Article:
+1 to this.  If Bitfloor comes back, I would trust it a lot more than any new exchange that might come to take its place, because I know Bitfloor has learned its lesson the hard way already, and hopefully won't have to learn it again.  A new guy will probably fall into the same "oh, it won't happen to ME" trap that Roman did.

Sorry, but that's flawed reasoning. You are saying you trust people more because they have proved they are not trustworthy. By that reasoning you should trust bitcoinica with everything you have.

If I understand what happened correctly, the issue was not as much security related as just a dumb, careless mistake. I.e. this may have happened even on a very well secured system (though not to this extent if cold storage was used). Having this happen to an operator instills some really healthy paranoia, and changes their operating procedures, i.e. the human factor of security. Despite MtGox having vastly improved their technical security, we still don't really know if they have standard procedures that everyone must follow, and if they might not accidentally copy a wallet someplace unsafe while upgrading as well.

I do understand your point though, and mine does seem counterintuitive.

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September 05, 2012, 04:56:03 PM
 #338

1) All the money needed to cover stolen BTC are raised immediately
Did you account for slippage in your calculation?  I have not ran the numbers but highly doubt that you could acquire that many coins all at once for one price point.

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September 05, 2012, 05:01:35 PM
 #339

Sorry, but that's flawed reasoning. You are saying you trust people more because they have proved they are not trustworthy. By that reasoning you should trust bitcoinica with everything you have.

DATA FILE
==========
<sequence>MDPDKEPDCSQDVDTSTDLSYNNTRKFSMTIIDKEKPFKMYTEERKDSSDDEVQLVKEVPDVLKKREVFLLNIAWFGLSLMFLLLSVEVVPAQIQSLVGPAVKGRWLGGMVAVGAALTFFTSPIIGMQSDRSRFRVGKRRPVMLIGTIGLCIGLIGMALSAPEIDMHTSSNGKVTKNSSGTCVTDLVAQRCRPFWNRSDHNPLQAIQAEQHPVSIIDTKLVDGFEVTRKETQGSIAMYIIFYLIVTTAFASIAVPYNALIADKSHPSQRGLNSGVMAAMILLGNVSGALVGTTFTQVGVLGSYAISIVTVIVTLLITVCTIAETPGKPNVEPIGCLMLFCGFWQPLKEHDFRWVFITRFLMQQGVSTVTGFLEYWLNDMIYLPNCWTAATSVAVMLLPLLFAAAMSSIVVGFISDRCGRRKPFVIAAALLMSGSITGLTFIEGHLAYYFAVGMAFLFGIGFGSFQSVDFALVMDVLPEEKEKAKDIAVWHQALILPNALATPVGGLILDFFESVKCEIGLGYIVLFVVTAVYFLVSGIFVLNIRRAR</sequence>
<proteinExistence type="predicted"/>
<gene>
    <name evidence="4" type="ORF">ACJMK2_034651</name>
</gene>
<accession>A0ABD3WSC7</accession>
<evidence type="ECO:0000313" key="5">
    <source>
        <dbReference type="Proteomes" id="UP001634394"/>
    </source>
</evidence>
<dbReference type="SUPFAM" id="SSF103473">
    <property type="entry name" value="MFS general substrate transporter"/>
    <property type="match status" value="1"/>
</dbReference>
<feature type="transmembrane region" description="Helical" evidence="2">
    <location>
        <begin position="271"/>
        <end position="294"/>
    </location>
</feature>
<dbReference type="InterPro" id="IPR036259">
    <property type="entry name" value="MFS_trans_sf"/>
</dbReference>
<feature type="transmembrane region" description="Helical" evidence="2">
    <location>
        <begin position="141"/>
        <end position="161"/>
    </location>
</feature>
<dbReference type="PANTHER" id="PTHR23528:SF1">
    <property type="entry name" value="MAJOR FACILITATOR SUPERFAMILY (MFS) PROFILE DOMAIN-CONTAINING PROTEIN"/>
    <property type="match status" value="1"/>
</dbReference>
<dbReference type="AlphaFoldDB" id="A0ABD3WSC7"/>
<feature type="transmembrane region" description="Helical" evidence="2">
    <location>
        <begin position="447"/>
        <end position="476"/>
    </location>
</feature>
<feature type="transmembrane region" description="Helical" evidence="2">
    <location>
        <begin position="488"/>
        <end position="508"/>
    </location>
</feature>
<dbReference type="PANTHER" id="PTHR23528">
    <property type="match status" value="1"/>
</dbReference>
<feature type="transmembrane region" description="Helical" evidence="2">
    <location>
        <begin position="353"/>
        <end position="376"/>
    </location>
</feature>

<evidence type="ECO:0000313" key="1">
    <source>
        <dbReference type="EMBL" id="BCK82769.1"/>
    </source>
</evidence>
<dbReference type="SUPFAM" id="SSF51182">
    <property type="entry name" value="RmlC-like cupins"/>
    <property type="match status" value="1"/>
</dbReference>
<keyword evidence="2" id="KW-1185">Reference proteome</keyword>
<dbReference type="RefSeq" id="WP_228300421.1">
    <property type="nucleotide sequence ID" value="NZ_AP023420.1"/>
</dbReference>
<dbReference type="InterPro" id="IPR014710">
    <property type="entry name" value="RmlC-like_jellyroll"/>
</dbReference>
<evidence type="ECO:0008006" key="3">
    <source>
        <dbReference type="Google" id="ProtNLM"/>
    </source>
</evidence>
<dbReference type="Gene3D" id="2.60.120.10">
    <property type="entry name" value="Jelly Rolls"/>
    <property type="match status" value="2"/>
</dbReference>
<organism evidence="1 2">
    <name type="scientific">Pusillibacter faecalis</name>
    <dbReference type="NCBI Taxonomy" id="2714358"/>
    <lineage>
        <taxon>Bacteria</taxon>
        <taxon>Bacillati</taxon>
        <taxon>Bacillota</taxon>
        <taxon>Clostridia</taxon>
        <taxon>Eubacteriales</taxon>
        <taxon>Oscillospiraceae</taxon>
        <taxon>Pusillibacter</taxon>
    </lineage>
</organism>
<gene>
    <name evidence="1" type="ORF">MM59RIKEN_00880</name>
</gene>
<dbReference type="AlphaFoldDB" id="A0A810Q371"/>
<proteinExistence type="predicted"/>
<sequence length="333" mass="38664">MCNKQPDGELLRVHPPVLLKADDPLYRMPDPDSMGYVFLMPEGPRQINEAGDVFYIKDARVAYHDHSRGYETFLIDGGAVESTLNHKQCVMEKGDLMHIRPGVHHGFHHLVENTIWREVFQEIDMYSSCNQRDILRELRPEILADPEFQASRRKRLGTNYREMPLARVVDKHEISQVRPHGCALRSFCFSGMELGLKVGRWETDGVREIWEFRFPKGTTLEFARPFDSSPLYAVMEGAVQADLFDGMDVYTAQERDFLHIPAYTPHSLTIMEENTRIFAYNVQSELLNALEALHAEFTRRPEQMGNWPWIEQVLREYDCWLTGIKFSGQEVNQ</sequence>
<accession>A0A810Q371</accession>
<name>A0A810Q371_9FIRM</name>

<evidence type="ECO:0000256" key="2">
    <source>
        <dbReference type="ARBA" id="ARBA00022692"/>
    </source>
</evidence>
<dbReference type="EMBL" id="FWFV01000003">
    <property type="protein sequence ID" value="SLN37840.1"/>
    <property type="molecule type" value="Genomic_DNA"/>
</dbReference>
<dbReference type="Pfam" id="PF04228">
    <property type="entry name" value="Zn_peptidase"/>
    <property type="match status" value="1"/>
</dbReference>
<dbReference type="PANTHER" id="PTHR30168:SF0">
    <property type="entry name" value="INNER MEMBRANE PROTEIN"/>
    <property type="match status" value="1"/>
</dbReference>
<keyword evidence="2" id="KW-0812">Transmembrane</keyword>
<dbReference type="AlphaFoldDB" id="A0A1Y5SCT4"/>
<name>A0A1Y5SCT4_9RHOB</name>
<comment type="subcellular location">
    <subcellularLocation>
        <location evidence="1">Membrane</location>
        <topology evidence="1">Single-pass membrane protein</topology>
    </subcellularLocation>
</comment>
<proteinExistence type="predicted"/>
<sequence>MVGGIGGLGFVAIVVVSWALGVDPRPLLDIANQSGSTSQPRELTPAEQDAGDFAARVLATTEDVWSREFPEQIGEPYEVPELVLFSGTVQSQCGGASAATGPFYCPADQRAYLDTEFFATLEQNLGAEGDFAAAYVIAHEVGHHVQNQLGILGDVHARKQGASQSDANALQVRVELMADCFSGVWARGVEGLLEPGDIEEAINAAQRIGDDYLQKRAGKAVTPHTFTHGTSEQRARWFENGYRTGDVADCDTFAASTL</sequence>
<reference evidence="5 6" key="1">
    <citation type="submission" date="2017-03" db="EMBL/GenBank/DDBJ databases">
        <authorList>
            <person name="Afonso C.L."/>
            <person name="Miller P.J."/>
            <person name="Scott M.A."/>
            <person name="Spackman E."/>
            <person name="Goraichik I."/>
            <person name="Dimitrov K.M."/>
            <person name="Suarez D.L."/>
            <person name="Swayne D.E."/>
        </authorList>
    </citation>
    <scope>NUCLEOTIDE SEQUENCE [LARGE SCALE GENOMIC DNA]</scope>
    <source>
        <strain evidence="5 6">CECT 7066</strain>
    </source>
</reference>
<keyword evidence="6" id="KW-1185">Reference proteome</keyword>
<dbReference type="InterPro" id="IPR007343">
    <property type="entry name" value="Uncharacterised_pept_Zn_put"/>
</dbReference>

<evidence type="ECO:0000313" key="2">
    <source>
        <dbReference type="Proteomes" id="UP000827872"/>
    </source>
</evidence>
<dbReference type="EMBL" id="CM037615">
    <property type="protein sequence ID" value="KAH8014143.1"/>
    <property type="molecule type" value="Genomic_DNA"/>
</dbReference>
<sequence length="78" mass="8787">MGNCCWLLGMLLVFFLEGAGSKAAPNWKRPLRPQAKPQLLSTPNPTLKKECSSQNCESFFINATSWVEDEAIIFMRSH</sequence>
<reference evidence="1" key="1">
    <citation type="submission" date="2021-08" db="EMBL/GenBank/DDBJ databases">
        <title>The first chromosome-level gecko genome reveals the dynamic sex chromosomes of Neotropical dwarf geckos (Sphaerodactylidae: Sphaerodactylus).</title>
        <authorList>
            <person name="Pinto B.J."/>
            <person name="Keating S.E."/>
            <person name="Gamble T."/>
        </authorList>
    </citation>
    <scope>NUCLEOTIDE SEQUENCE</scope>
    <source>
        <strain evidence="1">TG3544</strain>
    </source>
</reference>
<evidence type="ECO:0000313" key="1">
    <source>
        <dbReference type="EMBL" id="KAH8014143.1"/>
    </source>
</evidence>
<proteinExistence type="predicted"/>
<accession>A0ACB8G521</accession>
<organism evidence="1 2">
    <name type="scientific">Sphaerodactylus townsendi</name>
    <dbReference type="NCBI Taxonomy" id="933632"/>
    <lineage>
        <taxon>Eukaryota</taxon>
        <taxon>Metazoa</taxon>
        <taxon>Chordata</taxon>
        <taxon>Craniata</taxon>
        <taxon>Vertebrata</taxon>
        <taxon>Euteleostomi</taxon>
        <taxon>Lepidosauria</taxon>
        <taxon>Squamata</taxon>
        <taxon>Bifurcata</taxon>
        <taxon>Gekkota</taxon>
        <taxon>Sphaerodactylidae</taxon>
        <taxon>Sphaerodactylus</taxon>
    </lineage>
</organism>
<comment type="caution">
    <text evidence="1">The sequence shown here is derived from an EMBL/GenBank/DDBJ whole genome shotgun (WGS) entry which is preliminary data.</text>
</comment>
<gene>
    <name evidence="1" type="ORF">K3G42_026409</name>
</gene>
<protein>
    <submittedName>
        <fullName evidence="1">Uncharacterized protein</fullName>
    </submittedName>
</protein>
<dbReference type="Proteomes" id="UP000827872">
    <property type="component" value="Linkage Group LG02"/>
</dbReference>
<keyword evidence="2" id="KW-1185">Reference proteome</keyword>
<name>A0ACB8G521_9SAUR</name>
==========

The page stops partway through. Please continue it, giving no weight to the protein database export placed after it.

+1, unfortunately. My life experience suggests that people actually don't learn lessons and instead repeat prior behavior if they can get away with it. (This is not a personal judgment about any particular person.)

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SgtSpike
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September 05, 2012, 05:07:03 PM
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+1 to this.  If Bitfloor comes back, I would trust it a lot more than any new exchange that might come to take its place, because I know Bitfloor has learned its lesson the hard way already, and hopefully won't have to learn it again.  A new guy will probably fall into the same "oh, it won't happen to ME" trap that Roman did.

Sorry, but that's flawed reasoning. You are saying you trust people more because they have proved they are not trustworthy. By that reasoning you should trust bitcoinica with everything you have.

No, I am saying I trust people more who have "learned their lesson" already vs people who haven't.  I trust someone who has been through the hell of losing $200k of customer funds more than someone who hasn't, because they're going to do everything in their power to make sure it doesn't happen again.  They will have better security practices, procedures, and knowledge the second time around.

Of course, that's not a statement that stands entirely on its own.  Obviously, I will do my own due diligence to make sure that they actually have implemented better security measures, and that I am satisfied with the way they have resolved the prior security breach, etc.

It's like riding a bike up a hill.  Some people may try to ride straight up the hill, but it is too steep to do it - they will fail.  Others will take the longer path that winds around the hill.  Now, I don't know who is taking the path and who is trying to ride straight up, but I know that if someone DOES try to ride straight up, and fails, they're unlikely to try it again.  Therefore, anyone who fails is more likely to take the longer path that winds around than anyone who hasn't failed yet.